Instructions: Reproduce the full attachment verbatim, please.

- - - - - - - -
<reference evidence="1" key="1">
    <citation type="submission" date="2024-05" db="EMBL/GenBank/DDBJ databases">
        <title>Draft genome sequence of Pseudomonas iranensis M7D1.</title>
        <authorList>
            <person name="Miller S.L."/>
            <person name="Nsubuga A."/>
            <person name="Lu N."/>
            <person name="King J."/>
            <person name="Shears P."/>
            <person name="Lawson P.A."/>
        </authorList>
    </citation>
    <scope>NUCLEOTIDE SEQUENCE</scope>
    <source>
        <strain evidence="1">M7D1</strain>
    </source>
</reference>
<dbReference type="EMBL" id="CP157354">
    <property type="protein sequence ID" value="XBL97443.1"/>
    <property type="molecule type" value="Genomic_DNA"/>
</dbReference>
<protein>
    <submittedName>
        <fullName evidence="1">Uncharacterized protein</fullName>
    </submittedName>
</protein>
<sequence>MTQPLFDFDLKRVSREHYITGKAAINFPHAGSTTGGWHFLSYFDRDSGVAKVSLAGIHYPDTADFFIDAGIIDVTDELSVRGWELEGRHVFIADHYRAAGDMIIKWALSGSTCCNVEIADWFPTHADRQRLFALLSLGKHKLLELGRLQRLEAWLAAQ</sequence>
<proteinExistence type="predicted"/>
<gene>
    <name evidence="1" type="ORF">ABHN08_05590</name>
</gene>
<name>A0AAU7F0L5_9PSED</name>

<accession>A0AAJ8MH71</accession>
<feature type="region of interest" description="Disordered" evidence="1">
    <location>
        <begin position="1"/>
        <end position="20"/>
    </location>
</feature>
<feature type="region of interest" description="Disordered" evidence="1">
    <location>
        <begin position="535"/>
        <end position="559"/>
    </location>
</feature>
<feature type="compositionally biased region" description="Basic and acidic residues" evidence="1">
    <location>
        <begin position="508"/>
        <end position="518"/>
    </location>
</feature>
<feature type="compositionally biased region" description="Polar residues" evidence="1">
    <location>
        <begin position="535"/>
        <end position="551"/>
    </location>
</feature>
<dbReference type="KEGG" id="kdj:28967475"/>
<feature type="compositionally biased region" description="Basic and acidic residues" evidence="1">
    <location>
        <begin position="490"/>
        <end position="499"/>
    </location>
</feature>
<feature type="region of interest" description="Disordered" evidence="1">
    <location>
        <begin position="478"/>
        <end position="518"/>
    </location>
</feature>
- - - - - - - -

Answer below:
<reference evidence="1" key="1">
    <citation type="submission" date="2024-05" db="EMBL/GenBank/DDBJ databases">
        <title>Draft genome sequence of Pseudomonas iranensis M7D1.</title>
        <authorList>
            <person name="Miller S.L."/>
            <person name="Nsubuga A."/>
            <person name="Lu N."/>
            <person name="King J."/>
            <person name="Shears P."/>
            <person name="Lawson P.A."/>
        </authorList>
    </citation>
    <scope>NUCLEOTIDE SEQUENCE</scope>
    <source>
        <strain evidence="1">M7D1</strain>
    </source>
</reference>
<dbReference type="EMBL" id="CP157354">
    <property type="protein sequence ID" value="XBL97443.1"/>
    <property type="molecule type" value="Genomic_DNA"/>
</dbReference>
<protein>
    <submittedName>
        <fullName evidence="1">Uncharacterized protein</fullName>
    </submittedName>
</protein>
<sequence>MTQPLFDFDLKRVSREHYITGKAAINFPHAGSTTGGWHFLSYFDRDSGVAKVSLAGIHYPDTADFFIDAGIIDVTDELSVRGWELEGRHVFIADHYRAAGDMIIKWALSGSTCCNVEIADWFPTHADRQRLFALLSLGKHKLLELGRLQRLEAWLAAQ</sequence>
<proteinExistence type="predicted"/>
<gene>
    <name evidence="1" type="ORF">ABHN08_05590</name>
</gene>
<name>A0AAU7F0L5_9PSED</name>

<accession>A0AAJ8MH71</accession>
<feature type="region of interest" description="Disordered" evidence="1">
    <location>
        <begin position="1"/>
        <end position="20"/>
    </location>
</feature>
<feature type="region of interest" description="Disordered" evidence="1">
    <location>
        <begin position="535"/>
        <end position="559"/>
    </location>
</feature>
<feature type="compositionally biased region" description="Basic and acidic residues" evidence="1">
    <location>
        <begin position="508"/>
        <end position="518"/>
    </location>
</feature>
<feature type="compositionally biased region" description="Polar residues" evidence="1">
    <location>
        <begin position="535"/>
        <end position="551"/>
    </location>
</feature>
<dbReference type="KEGG" id="kdj:28967475"/>
<feature type="compositionally biased region" description="Basic and acidic residues" evidence="1">
    <location>
        <begin position="490"/>
        <end position="499"/>
    </location>
</feature>
<feature type="region of interest" description="Disordered" evidence="1">
    <location>
        <begin position="478"/>
        <end position="518"/>
    </location>
</feature>